By Atif Siddiqi, Branch Messenger
Tl;dr, the world of work is changing fast, and so is the next generation of employees shaping it. Without a doubt, there is a major shift in the attitude, goals, and mentality of young workers who are increasingly filling the ranks of professional, hourly, and gig work. Born between the years of 1981 and 1996, millennials began dominating the workforce in 2015 and currently represent north of 51 million people.
On one hand, this crop of workers is both enticing to employers while also remaining misaligned and misunderstood. As available talent that is navigating an unpredictable stable of jobs that lack some of the pillars of stability that enticed their parents -- things like pension plans, they are also changing the game with an entirely different value set.
- They’re unpredictable, yet predictable. More than any other previous generation, young employees are more likely to stay at a job for less than two years.
- Full-time employees that are within this cohort are making less in their annual wages.
- Lower wages have pushed Millennials into the gig economy and freelance work. More than 27 percent of workers aged 25-34 are more likely to engage in freelance work.
Today’s young crop of workers are tech-savvy, resilient, and emboldened by progressive viewpoints on corporate brands and philosophies. Just as important, if not more important, are working for a company that aligns with a Millennial’s values.
At the same time, the economic forces dictating the American work world are in flux.
“Blue Collar” roles that dominated the American workforce in the 1980s -- construction and manufacturing jobs -- have now given rise to a new economy of hourly workers pursuing roles in customer service, healthcare, manufacturing, and retail. The forces of automation and robotics also have greatly impacted a legion of jobs that relied on things built and shaped by hand and manual labor. There are still many challenges as economic factors have created a very tight and challenging job market.
For many hourly Millennial workers, the challenges of saving money and meeting fiscal obligations. These three stats stand out as chief challenges that differentiate today’s younger workforce:
- Thirty percent believe that their job is merely a means “to pay bills while pursuing other interests.”
- More than 30 percent of hourly workers report they are making less money than they spend.
- In hourly positions, employees are most often working to live rather than living to work.
At the same time previous generations of the workforce are graying, and Millennials are increasingly uninterested and ill-equipped for some of the more technical and hands-on jobs -- especially manufacturing. Each year, 20 million Millennials are hired into the workforce, but fewer and fewer have the necessary skills or desire for hourly or technically skilled jobs.
To win Millennials’ loyalty, demonstrate that your company takes work-life balance seriously and understands that employees have a life outside the office. They’ll be happier and more productive on the job.
Here are some tips to win over their support:
- Set clear goals for your employees. Annual reviews are an ancient measurement for success for the Millennial worker. Instead, set benchmarks that map to specific goals and objectives that tie to projects or work. Use frequent check-ins to measure progress and understand where there are gaps that can be closed or address the positive aspects of job performance.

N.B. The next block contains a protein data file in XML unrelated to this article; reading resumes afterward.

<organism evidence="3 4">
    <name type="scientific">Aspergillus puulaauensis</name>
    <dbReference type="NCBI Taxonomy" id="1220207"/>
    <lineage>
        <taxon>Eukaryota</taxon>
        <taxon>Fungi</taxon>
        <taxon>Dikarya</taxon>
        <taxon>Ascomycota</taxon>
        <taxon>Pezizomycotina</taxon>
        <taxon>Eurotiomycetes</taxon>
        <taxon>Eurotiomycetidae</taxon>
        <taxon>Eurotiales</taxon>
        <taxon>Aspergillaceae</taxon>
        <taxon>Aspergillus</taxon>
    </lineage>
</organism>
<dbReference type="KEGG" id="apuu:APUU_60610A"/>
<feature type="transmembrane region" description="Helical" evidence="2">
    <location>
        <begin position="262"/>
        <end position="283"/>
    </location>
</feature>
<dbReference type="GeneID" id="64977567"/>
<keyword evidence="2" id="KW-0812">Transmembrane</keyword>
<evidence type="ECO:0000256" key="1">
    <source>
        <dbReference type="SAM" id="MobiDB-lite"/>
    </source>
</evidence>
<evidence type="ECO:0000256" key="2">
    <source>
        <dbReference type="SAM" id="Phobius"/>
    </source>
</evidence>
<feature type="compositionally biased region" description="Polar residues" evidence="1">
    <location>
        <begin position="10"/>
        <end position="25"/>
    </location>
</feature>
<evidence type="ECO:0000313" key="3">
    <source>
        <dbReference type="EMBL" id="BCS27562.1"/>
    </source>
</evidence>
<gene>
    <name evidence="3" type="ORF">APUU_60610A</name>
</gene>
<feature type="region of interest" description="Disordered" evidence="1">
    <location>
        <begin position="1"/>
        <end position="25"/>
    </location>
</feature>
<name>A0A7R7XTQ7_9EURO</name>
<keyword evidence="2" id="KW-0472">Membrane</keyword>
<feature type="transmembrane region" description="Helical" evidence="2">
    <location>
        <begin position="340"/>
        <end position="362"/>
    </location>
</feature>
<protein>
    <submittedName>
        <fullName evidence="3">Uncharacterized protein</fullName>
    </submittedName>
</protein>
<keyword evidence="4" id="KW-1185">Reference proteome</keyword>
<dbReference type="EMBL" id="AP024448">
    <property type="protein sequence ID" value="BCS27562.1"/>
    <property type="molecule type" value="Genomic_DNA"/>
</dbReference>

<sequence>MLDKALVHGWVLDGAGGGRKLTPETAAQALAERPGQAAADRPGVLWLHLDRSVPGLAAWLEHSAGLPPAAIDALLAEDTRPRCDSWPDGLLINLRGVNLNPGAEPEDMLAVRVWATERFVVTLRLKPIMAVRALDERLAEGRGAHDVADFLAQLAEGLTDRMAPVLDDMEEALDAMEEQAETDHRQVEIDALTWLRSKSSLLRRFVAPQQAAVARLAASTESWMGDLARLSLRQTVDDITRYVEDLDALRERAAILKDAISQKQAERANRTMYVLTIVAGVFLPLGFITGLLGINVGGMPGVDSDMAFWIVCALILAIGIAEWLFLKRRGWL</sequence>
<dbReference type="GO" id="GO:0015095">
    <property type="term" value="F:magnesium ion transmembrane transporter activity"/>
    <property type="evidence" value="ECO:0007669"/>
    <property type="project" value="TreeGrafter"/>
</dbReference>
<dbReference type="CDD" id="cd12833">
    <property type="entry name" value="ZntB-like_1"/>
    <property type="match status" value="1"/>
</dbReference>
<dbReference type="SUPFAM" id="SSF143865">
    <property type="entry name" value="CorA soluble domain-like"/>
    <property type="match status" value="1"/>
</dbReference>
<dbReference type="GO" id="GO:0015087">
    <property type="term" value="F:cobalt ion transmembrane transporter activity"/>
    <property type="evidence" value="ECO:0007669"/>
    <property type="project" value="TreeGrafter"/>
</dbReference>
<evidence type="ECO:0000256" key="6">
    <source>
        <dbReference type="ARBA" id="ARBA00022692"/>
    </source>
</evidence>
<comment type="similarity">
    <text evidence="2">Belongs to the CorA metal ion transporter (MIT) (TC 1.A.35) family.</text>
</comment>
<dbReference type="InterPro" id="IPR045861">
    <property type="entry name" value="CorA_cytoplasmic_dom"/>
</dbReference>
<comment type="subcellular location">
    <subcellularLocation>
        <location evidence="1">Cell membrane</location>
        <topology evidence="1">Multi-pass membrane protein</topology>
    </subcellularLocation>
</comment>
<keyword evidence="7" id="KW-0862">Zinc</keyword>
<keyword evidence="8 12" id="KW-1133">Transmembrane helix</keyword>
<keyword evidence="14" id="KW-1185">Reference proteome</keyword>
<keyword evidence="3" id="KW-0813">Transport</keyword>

- Offer frequent feedback. Again, formal and frequent feedback is best for this cohort of workers. By offering formal feedback as often as once per quarter, and informal feedback every day, or every few days, is a helpful way to engage employees and ensure they are provided guidance that can keep them on the right path.
- Create a positive work environment that supports work-life balance. Millennial employees have spent almost an entire lifetime growing up with digital devices and connectivity. They’re the perfect group to embrace an “always-on” connection to work but for some more manual and hands-on job roles, there needs to be a distinction. When asked what they want from a job, increasingly younger employees are saying they want a competitive pay and an enjoyable work environment.
- Provide flexibility: With technology allowing greater flexibility for their personal lives, millennials also seek flexibility in their work lives. More flexible work environments can allow workers to be more productive because they're finding the optimal times that they work best. And work flexibility isn't just for those who can work from home -- it can be offered to hourly workers by allowing them ways to work their preferred hours and being able to swap shifts easily in case of emergency. They'll find greater satisfaction at work knowing they found a way to meet both their work and personal commitments.
With unemployment at its lowest since 1969 and millennials making up the majority of the workforce, the competition for millennial talent and leadership will only grow fiercer. Implementing a strategy for attracting and retaining your millennial employees can set the tone for the company for decades to come.
About The Author
Atif Siddiqi is founder and CEO of Branch Messenger, a workforce management application that provides hourly workers and their employers schedule predictability, shift flexibility, workplace engagement, and instant access to earned wages.